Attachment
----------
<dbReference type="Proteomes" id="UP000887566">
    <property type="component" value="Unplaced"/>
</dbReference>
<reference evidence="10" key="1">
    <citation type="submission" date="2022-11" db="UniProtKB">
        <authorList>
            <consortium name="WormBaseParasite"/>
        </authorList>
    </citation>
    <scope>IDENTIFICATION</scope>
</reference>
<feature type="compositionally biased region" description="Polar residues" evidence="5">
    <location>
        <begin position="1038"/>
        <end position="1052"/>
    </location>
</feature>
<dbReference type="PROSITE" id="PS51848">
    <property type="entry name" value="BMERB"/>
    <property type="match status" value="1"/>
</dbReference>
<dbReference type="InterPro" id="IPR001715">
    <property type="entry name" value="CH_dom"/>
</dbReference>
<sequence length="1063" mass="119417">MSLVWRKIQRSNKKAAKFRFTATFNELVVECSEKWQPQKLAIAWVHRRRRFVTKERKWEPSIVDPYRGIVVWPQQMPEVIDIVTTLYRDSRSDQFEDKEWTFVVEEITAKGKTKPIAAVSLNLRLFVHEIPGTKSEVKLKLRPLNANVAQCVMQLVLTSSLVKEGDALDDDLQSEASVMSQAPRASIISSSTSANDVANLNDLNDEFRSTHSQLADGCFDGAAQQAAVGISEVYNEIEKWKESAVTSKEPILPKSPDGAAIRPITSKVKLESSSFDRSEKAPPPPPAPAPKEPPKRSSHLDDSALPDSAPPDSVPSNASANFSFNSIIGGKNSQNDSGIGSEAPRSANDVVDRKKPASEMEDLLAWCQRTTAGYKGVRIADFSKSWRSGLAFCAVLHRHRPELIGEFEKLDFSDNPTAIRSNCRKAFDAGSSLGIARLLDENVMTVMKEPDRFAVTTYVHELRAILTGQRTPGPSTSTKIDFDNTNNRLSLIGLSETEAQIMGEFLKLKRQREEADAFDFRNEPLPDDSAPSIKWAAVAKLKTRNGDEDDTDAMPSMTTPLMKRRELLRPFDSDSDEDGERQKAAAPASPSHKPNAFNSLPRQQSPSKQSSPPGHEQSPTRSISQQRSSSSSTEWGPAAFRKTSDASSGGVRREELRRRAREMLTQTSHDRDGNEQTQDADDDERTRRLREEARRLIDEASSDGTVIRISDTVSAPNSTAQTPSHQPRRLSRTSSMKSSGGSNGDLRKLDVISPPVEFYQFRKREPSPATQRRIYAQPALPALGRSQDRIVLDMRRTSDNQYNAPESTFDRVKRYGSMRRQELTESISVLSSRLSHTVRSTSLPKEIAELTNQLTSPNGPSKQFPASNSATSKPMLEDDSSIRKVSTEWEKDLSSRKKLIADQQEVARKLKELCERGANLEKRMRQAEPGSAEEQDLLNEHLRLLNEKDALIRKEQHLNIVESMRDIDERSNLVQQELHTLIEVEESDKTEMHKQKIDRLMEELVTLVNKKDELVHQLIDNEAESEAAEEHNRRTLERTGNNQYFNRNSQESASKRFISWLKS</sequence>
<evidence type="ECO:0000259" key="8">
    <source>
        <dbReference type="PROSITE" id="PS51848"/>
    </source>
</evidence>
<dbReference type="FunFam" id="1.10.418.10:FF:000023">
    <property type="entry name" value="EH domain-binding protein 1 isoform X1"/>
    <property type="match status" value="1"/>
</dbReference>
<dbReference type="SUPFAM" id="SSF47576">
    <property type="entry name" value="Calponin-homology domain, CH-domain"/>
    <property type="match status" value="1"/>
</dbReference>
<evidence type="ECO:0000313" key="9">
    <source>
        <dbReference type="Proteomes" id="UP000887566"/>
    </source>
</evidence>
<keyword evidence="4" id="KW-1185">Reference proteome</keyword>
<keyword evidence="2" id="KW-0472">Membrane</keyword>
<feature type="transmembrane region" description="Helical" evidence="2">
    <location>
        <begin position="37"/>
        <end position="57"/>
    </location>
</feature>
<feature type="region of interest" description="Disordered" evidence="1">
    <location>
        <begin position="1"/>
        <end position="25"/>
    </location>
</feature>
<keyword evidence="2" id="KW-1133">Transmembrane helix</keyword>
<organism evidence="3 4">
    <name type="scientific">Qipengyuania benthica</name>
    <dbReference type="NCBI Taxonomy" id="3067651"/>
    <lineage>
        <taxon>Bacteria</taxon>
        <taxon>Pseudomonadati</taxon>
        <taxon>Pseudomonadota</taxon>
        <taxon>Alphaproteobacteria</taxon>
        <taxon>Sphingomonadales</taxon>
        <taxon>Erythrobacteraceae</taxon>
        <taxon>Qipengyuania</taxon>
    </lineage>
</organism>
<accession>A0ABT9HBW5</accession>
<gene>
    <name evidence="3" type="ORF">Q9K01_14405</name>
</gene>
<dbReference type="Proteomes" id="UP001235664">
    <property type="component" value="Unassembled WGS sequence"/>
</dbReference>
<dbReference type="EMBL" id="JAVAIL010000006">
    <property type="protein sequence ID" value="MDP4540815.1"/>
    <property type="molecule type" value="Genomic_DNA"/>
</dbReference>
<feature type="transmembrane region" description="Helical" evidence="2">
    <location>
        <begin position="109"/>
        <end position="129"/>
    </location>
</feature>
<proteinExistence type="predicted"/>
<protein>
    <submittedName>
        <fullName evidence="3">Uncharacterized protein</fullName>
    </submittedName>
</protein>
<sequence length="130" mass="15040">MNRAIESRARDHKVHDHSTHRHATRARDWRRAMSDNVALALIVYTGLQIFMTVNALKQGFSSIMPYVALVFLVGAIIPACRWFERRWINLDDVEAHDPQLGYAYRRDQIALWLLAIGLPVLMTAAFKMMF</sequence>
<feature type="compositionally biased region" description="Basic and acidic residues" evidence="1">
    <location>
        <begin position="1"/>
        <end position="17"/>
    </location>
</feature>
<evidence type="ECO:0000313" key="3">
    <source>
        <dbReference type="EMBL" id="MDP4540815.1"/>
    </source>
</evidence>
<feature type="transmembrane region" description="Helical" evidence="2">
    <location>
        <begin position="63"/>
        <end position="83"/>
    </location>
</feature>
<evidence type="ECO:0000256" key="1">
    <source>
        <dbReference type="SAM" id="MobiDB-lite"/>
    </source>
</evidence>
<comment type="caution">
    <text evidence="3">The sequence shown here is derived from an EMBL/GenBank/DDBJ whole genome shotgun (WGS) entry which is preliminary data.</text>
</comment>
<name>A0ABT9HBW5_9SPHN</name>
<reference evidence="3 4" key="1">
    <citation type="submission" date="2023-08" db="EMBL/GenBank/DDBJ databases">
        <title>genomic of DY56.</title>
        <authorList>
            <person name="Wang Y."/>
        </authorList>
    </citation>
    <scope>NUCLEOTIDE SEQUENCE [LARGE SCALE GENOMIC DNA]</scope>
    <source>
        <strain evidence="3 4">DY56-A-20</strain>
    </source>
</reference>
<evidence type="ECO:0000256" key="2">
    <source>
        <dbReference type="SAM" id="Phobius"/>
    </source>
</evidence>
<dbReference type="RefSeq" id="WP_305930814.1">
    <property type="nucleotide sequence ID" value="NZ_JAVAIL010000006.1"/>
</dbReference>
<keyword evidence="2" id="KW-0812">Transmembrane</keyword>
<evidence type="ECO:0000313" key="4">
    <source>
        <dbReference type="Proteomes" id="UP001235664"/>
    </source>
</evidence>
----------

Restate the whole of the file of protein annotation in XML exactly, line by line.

<dbReference type="Proteomes" id="UP000887566">
    <property type="component" value="Unplaced"/>
</dbReference>
<reference evidence="10" key="1">
    <citation type="submission" date="2022-11" db="UniProtKB">
        <authorList>
            <consortium name="WormBaseParasite"/>
        </authorList>
    </citation>
    <scope>IDENTIFICATION</scope>
</reference>
<feature type="compositionally biased region" description="Polar residues" evidence="5">
    <location>
        <begin position="1038"/>
        <end position="1052"/>
    </location>
</feature>
<dbReference type="PROSITE" id="PS51848">
    <property type="entry name" value="BMERB"/>
    <property type="match status" value="1"/>
</dbReference>
<dbReference type="InterPro" id="IPR001715">
    <property type="entry name" value="CH_dom"/>
</dbReference>
<sequence length="1063" mass="119417">MSLVWRKIQRSNKKAAKFRFTATFNELVVECSEKWQPQKLAIAWVHRRRRFVTKERKWEPSIVDPYRGIVVWPQQMPEVIDIVTTLYRDSRSDQFEDKEWTFVVEEITAKGKTKPIAAVSLNLRLFVHEIPGTKSEVKLKLRPLNANVAQCVMQLVLTSSLVKEGDALDDDLQSEASVMSQAPRASIISSSTSANDVANLNDLNDEFRSTHSQLADGCFDGAAQQAAVGISEVYNEIEKWKESAVTSKEPILPKSPDGAAIRPITSKVKLESSSFDRSEKAPPPPPAPAPKEPPKRSSHLDDSALPDSAPPDSVPSNASANFSFNSIIGGKNSQNDSGIGSEAPRSANDVVDRKKPASEMEDLLAWCQRTTAGYKGVRIADFSKSWRSGLAFCAVLHRHRPELIGEFEKLDFSDNPTAIRSNCRKAFDAGSSLGIARLLDENVMTVMKEPDRFAVTTYVHELRAILTGQRTPGPSTSTKIDFDNTNNRLSLIGLSETEAQIMGEFLKLKRQREEADAFDFRNEPLPDDSAPSIKWAAVAKLKTRNGDEDDTDAMPSMTTPLMKRRELLRPFDSDSDEDGERQKAAAPASPSHKPNAFNSLPRQQSPSKQSSPPGHEQSPTRSISQQRSSSSSTEWGPAAFRKTSDASSGGVRREELRRRAREMLTQTSHDRDGNEQTQDADDDERTRRLREEARRLIDEASSDGTVIRISDTVSAPNSTAQTPSHQPRRLSRTSSMKSSGGSNGDLRKLDVISPPVEFYQFRKREPSPATQRRIYAQPALPALGRSQDRIVLDMRRTSDNQYNAPESTFDRVKRYGSMRRQELTESISVLSSRLSHTVRSTSLPKEIAELTNQLTSPNGPSKQFPASNSATSKPMLEDDSSIRKVSTEWEKDLSSRKKLIADQQEVARKLKELCERGANLEKRMRQAEPGSAEEQDLLNEHLRLLNEKDALIRKEQHLNIVESMRDIDERSNLVQQELHTLIEVEESDKTEMHKQKIDRLMEELVTLVNKKDELVHQLIDNEAESEAAEEHNRRTLERTGNNQYFNRNSQESASKRFISWLKS</sequence>
<evidence type="ECO:0000259" key="8">
    <source>
        <dbReference type="PROSITE" id="PS51848"/>
    </source>
</evidence>
<dbReference type="FunFam" id="1.10.418.10:FF:000023">
    <property type="entry name" value="EH domain-binding protein 1 isoform X1"/>
    <property type="match status" value="1"/>
</dbReference>
<dbReference type="SUPFAM" id="SSF47576">
    <property type="entry name" value="Calponin-homology domain, CH-domain"/>
    <property type="match status" value="1"/>
</dbReference>
<evidence type="ECO:0000313" key="9">
    <source>
        <dbReference type="Proteomes" id="UP000887566"/>
    </source>
</evidence>
<keyword evidence="4" id="KW-1185">Reference proteome</keyword>
<keyword evidence="2" id="KW-0472">Membrane</keyword>
<feature type="transmembrane region" description="Helical" evidence="2">
    <location>
        <begin position="37"/>
        <end position="57"/>
    </location>
</feature>
<feature type="region of interest" description="Disordered" evidence="1">
    <location>
        <begin position="1"/>
        <end position="25"/>
    </location>
</feature>
<keyword evidence="2" id="KW-1133">Transmembrane helix</keyword>
<organism evidence="3 4">
    <name type="scientific">Qipengyuania benthica</name>
    <dbReference type="NCBI Taxonomy" id="3067651"/>
    <lineage>
        <taxon>Bacteria</taxon>
        <taxon>Pseudomonadati</taxon>
        <taxon>Pseudomonadota</taxon>
        <taxon>Alphaproteobacteria</taxon>
        <taxon>Sphingomonadales</taxon>
        <taxon>Erythrobacteraceae</taxon>
        <taxon>Qipengyuania</taxon>
    </lineage>
</organism>
<accession>A0ABT9HBW5</accession>
<gene>
    <name evidence="3" type="ORF">Q9K01_14405</name>
</gene>
<dbReference type="Proteomes" id="UP001235664">
    <property type="component" value="Unassembled WGS sequence"/>
</dbReference>
<dbReference type="EMBL" id="JAVAIL010000006">
    <property type="protein sequence ID" value="MDP4540815.1"/>
    <property type="molecule type" value="Genomic_DNA"/>
</dbReference>
<feature type="transmembrane region" description="Helical" evidence="2">
    <location>
        <begin position="109"/>
        <end position="129"/>
    </location>
</feature>
<proteinExistence type="predicted"/>
<protein>
    <submittedName>
        <fullName evidence="3">Uncharacterized protein</fullName>
    </submittedName>
</protein>
<sequence length="130" mass="15040">MNRAIESRARDHKVHDHSTHRHATRARDWRRAMSDNVALALIVYTGLQIFMTVNALKQGFSSIMPYVALVFLVGAIIPACRWFERRWINLDDVEAHDPQLGYAYRRDQIALWLLAIGLPVLMTAAFKMMF</sequence>
<feature type="compositionally biased region" description="Basic and acidic residues" evidence="1">
    <location>
        <begin position="1"/>
        <end position="17"/>
    </location>
</feature>
<evidence type="ECO:0000313" key="3">
    <source>
        <dbReference type="EMBL" id="MDP4540815.1"/>
    </source>
</evidence>
<feature type="transmembrane region" description="Helical" evidence="2">
    <location>
        <begin position="63"/>
        <end position="83"/>
    </location>
</feature>
<evidence type="ECO:0000256" key="1">
    <source>
        <dbReference type="SAM" id="MobiDB-lite"/>
    </source>
</evidence>
<comment type="caution">
    <text evidence="3">The sequence shown here is derived from an EMBL/GenBank/DDBJ whole genome shotgun (WGS) entry which is preliminary data.</text>
</comment>
<name>A0ABT9HBW5_9SPHN</name>
<reference evidence="3 4" key="1">
    <citation type="submission" date="2023-08" db="EMBL/GenBank/DDBJ databases">
        <title>genomic of DY56.</title>
        <authorList>
            <person name="Wang Y."/>
        </authorList>
    </citation>
    <scope>NUCLEOTIDE SEQUENCE [LARGE SCALE GENOMIC DNA]</scope>
    <source>
        <strain evidence="3 4">DY56-A-20</strain>
    </source>
</reference>
<evidence type="ECO:0000256" key="2">
    <source>
        <dbReference type="SAM" id="Phobius"/>
    </source>
</evidence>
<dbReference type="RefSeq" id="WP_305930814.1">
    <property type="nucleotide sequence ID" value="NZ_JAVAIL010000006.1"/>
</dbReference>
<keyword evidence="2" id="KW-0812">Transmembrane</keyword>
<evidence type="ECO:0000313" key="4">
    <source>
        <dbReference type="Proteomes" id="UP001235664"/>
    </source>
</evidence>